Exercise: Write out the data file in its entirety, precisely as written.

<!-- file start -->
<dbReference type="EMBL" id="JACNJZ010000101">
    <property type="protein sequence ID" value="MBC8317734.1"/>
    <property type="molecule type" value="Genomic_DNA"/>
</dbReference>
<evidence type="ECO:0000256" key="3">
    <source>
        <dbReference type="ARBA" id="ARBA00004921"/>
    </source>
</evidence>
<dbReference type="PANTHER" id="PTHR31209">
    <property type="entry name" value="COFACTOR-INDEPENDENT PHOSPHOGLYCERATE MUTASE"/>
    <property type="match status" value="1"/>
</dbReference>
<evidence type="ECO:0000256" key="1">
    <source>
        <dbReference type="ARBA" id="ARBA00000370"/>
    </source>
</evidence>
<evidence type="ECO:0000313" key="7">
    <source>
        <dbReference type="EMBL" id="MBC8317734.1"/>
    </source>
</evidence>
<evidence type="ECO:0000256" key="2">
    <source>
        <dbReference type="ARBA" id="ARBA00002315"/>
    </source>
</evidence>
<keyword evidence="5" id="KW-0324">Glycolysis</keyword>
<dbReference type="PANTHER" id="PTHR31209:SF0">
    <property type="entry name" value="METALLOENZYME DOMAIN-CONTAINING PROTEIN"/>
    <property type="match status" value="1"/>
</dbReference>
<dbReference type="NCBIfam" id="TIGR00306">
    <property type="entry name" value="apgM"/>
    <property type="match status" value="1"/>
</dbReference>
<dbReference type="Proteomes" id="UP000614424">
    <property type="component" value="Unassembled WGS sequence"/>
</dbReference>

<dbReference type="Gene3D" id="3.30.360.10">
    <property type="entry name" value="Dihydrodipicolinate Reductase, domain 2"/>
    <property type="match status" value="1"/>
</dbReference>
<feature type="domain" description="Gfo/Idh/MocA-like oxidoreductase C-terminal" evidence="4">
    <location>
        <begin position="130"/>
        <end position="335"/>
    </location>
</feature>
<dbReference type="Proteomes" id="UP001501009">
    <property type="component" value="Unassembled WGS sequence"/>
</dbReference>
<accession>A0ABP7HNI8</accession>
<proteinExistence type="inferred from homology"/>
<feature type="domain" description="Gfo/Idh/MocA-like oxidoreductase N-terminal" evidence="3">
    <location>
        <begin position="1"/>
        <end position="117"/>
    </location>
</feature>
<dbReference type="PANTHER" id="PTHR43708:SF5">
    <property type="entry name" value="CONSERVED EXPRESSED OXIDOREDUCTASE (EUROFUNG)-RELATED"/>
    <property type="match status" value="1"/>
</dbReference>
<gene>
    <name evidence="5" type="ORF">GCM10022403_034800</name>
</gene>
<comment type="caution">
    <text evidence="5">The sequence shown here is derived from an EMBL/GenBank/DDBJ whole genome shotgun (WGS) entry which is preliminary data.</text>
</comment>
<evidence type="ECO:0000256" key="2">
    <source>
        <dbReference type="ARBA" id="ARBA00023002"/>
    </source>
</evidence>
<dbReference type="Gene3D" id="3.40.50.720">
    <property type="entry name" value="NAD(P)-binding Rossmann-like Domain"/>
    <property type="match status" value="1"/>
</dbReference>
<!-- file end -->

<dbReference type="EMBL" id="JACNJZ010000101">
    <property type="protein sequence ID" value="MBC8317734.1"/>
    <property type="molecule type" value="Genomic_DNA"/>
</dbReference>
<evidence type="ECO:0000256" key="3">
    <source>
        <dbReference type="ARBA" id="ARBA00004921"/>
    </source>
</evidence>
<dbReference type="PANTHER" id="PTHR31209">
    <property type="entry name" value="COFACTOR-INDEPENDENT PHOSPHOGLYCERATE MUTASE"/>
    <property type="match status" value="1"/>
</dbReference>
<evidence type="ECO:0000256" key="1">
    <source>
        <dbReference type="ARBA" id="ARBA00000370"/>
    </source>
</evidence>
<evidence type="ECO:0000313" key="7">
    <source>
        <dbReference type="EMBL" id="MBC8317734.1"/>
    </source>
</evidence>
<evidence type="ECO:0000256" key="2">
    <source>
        <dbReference type="ARBA" id="ARBA00002315"/>
    </source>
</evidence>
<keyword evidence="5" id="KW-0324">Glycolysis</keyword>
<dbReference type="PANTHER" id="PTHR31209:SF0">
    <property type="entry name" value="METALLOENZYME DOMAIN-CONTAINING PROTEIN"/>
    <property type="match status" value="1"/>
</dbReference>
<dbReference type="NCBIfam" id="TIGR00306">
    <property type="entry name" value="apgM"/>
    <property type="match status" value="1"/>
</dbReference>
<dbReference type="Proteomes" id="UP000614424">
    <property type="component" value="Unassembled WGS sequence"/>
</dbReference>

<dbReference type="Gene3D" id="3.30.360.10">
    <property type="entry name" value="Dihydrodipicolinate Reductase, domain 2"/>
    <property type="match status" value="1"/>
</dbReference>
<feature type="domain" description="Gfo/Idh/MocA-like oxidoreductase C-terminal" evidence="4">
    <location>
        <begin position="130"/>
        <end position="335"/>
    </location>
</feature>
<dbReference type="Proteomes" id="UP001501009">
    <property type="component" value="Unassembled WGS sequence"/>
</dbReference>
<accession>A0ABP7HNI8</accession>
<proteinExistence type="inferred from homology"/>
<feature type="domain" description="Gfo/Idh/MocA-like oxidoreductase N-terminal" evidence="3">
    <location>
        <begin position="1"/>
        <end position="117"/>
    </location>
</feature>
<dbReference type="PANTHER" id="PTHR43708:SF5">
    <property type="entry name" value="CONSERVED EXPRESSED OXIDOREDUCTASE (EUROFUNG)-RELATED"/>
    <property type="match status" value="1"/>
</dbReference>
<gene>
    <name evidence="5" type="ORF">GCM10022403_034800</name>
</gene>
<comment type="caution">
    <text evidence="5">The sequence shown here is derived from an EMBL/GenBank/DDBJ whole genome shotgun (WGS) entry which is preliminary data.</text>
</comment>
<evidence type="ECO:0000256" key="2">
    <source>
        <dbReference type="ARBA" id="ARBA00023002"/>
    </source>
</evidence>
<dbReference type="Gene3D" id="3.40.50.720">
    <property type="entry name" value="NAD(P)-binding Rossmann-like Domain"/>
    <property type="match status" value="1"/>
</dbReference>